Ramona Szczerba: Sometimes the practical thing just won’t do, and that is how Aurelia ended up with her stunning Jellyfish Cruiser. In her search for a little something to knock around her undersea town in, she stumbled upon the J3000 Series Sychphozoa Turbo Cabriolet and felt her heart turn to jelly. The test drive did Aurelia in—the elegant design, the handcrafted etching on the nautilus shell body and the feeling of tentacles blowing through her hair when she really opened up the 800-seahorse power engine. She had to have it! Sure, she’s had to put in a little more overtime, but it’s been worth every sand dollar, and the fish heads that turn as she zips by in her Jellyfish Cruiser make her smile each and every time. I hope she does the same for you.
Art Experts Say …
Gustaf Rooth: The fact that she’s using old pictures of fish and a pretty girl from the Roaring Twenties is good, but it’s not original enough to where I would think it should be on the cover.
John Wilson: It has a really marvelous sense of design and whimsy that I really like. It has a slightly surrealist, slightly Dadaist, kind of Victorian scrapbook feel to it. It has this delightful bit of nuttiness, and the craft is really good.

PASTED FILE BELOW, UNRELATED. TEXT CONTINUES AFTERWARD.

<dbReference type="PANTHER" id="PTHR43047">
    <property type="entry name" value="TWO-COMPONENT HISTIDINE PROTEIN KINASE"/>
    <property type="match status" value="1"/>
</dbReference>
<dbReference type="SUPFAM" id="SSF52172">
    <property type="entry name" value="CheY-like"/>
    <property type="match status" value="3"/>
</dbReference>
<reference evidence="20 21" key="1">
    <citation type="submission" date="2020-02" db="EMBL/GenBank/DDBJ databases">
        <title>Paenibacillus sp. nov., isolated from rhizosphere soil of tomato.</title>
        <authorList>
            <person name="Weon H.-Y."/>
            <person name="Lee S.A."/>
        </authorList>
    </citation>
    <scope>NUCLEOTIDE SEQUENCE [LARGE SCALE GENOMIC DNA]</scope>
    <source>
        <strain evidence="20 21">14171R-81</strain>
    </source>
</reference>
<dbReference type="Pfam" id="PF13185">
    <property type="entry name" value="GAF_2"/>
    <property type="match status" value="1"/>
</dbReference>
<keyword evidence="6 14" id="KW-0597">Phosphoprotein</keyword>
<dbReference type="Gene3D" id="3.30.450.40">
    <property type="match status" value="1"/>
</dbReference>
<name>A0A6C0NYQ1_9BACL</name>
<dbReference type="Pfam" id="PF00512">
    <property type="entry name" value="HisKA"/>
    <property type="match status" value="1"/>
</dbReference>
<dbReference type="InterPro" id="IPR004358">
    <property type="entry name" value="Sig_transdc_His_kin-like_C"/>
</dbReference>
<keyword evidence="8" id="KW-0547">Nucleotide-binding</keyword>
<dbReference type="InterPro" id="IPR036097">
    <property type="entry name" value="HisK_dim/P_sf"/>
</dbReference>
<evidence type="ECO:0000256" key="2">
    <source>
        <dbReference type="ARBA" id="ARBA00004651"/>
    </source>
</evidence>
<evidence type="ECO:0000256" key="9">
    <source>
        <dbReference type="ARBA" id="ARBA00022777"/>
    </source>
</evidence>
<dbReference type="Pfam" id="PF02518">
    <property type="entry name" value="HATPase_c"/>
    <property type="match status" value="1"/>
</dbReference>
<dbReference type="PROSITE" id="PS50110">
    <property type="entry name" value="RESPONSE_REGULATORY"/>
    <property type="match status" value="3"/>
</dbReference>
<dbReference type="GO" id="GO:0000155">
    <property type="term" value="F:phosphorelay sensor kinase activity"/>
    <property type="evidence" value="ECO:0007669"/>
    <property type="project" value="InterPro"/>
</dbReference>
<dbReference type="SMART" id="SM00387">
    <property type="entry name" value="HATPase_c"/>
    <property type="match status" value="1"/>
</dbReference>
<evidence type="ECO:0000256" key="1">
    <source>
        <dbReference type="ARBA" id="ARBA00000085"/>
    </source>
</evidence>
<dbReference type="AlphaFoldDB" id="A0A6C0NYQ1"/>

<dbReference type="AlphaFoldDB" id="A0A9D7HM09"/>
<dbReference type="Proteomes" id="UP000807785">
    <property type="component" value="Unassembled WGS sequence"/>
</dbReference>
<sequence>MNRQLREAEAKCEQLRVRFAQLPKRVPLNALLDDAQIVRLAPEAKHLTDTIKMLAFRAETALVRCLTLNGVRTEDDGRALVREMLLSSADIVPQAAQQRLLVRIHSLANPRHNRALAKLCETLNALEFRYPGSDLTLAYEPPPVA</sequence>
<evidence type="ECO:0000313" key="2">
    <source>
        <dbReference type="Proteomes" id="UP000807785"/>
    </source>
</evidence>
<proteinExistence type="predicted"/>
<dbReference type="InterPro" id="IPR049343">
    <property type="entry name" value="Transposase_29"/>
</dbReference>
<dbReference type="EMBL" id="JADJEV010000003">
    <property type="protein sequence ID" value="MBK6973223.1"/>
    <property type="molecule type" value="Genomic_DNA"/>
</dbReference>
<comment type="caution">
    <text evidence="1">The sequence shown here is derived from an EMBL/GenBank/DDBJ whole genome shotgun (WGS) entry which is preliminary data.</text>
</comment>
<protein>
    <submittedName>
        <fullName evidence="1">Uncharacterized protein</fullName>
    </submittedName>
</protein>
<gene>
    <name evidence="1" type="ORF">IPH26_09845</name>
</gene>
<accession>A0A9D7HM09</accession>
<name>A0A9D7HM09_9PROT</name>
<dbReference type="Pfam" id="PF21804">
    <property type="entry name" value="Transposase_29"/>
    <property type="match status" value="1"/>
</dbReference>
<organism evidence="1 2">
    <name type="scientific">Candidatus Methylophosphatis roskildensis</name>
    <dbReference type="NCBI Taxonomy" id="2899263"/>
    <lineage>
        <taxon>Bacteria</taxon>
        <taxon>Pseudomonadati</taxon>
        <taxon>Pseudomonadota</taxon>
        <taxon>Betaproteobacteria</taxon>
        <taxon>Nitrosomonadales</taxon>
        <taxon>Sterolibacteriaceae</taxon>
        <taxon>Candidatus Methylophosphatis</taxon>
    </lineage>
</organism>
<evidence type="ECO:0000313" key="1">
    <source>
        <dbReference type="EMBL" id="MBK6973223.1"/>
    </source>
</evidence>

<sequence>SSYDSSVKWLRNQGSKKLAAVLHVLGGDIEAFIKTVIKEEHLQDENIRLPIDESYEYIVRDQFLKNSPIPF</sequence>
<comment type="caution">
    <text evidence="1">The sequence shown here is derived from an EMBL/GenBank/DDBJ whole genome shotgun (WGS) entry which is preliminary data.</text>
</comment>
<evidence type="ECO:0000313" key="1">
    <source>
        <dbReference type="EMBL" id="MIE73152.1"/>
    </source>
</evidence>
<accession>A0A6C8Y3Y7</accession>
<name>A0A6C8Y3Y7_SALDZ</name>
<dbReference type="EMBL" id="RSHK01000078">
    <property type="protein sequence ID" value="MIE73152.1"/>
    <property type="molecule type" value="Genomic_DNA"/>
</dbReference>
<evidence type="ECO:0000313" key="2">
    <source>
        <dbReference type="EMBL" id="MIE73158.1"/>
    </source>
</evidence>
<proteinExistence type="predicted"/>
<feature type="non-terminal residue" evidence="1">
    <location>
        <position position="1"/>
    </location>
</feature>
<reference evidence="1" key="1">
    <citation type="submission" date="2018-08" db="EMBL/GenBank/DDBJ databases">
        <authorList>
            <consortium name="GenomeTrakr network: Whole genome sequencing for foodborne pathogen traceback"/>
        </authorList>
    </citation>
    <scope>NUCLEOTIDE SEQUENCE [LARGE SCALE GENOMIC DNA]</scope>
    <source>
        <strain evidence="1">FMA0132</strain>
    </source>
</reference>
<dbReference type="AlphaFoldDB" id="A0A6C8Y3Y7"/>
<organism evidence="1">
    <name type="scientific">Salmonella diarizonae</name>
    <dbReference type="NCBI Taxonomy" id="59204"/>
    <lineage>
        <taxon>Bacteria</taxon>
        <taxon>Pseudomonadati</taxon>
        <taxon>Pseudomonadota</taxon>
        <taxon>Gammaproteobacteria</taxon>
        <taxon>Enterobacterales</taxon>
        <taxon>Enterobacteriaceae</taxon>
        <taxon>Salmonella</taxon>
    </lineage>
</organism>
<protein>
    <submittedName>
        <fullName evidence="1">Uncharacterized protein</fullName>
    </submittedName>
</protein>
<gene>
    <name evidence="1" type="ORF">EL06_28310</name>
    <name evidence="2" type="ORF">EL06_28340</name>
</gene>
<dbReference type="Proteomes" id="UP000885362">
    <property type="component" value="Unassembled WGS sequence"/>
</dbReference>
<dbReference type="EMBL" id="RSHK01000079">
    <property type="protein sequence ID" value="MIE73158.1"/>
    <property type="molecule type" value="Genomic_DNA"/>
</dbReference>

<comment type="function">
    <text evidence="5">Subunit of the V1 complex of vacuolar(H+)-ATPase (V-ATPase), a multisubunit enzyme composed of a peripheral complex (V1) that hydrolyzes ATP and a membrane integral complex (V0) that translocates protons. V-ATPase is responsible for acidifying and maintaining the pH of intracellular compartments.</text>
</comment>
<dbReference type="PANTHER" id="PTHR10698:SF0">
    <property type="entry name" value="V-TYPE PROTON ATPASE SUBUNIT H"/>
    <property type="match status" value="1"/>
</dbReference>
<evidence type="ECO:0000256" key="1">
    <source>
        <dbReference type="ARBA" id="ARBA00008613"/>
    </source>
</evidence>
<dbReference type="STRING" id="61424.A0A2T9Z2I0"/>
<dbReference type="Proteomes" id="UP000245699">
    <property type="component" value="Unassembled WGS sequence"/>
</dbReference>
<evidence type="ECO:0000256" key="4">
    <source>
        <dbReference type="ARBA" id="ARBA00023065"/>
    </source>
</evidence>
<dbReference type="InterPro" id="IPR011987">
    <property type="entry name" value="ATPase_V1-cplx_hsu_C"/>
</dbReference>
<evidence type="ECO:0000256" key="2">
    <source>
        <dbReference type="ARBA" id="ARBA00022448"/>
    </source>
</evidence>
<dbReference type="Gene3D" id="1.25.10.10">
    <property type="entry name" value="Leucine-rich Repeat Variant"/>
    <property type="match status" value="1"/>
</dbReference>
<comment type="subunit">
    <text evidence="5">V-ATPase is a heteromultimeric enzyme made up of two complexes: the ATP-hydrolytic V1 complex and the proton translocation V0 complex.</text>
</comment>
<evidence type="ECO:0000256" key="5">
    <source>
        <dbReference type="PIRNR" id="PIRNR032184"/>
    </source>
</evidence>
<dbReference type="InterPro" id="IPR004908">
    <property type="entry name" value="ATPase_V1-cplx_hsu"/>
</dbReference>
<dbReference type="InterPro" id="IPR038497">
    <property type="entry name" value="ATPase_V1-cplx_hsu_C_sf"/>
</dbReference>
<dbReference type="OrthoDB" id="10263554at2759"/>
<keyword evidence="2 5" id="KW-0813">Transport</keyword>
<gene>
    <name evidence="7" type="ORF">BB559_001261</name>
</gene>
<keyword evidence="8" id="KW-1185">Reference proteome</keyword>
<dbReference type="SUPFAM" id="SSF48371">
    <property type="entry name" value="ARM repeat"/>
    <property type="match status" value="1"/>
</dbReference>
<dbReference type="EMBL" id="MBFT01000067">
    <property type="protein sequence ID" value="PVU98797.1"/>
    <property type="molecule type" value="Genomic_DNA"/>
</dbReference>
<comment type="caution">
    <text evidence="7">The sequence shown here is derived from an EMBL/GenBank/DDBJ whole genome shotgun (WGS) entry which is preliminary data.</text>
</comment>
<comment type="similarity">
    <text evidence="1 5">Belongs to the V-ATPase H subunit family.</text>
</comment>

Kristen Lucci: I think what drew me to it was the color and the back and white mixed together. The watercolor background is really soft and airy, then you have these really graphic images on top—the fishes and the woman, the interesting little floatation device. It’s really old-school and illustrative.
Alexander Salazar: I like collage. I think it’s is a dying medium. She did a really good job on it.
Krassimir Tzonov: I have been painting since primary school in Bulgaria. During high school, I painted watercolor landscapes, realistic portraits and enjoyed caricatures. As a college student in Sofia, I was interested in contemporary architecture, deconstructivist philosophy and abstract art. The confluence of architecture and art has fascinated me throughout the creative process. For the last three years, I have developed a body of work inspired by many different sources: the human body, nature, geometry, mythology, daily life, emotions, memories and dreams. I enjoy figurative drawing and I like to create paintings inspired by live models. Process is essential to my work and it usually begins with the medium of acrylics and/or oil. I use large brushes, paint scrapers and apply the paints spontaneously and intuitively.
Art Experts Say …
Gustaf Rooth: I like the transparency, the use of dark to light, creating a little three-dimensional picture. It creates curiosity. You draw your own pictures in your mind. I see a seagull, a man in a helmet, kind of a cityscape buried beneath the layers and textures.
John Wilson: I liked it, but it was a little bit too muddy for me.
Kristen Lucci: I like more abstract art, but I guess in this case I saw others that interested me more.
Alexander Salazar: I just like it. I think that abstract art is difficult, but you can actually see the texture in the photograph. I think there’s a lot that you can decipher in what it might be.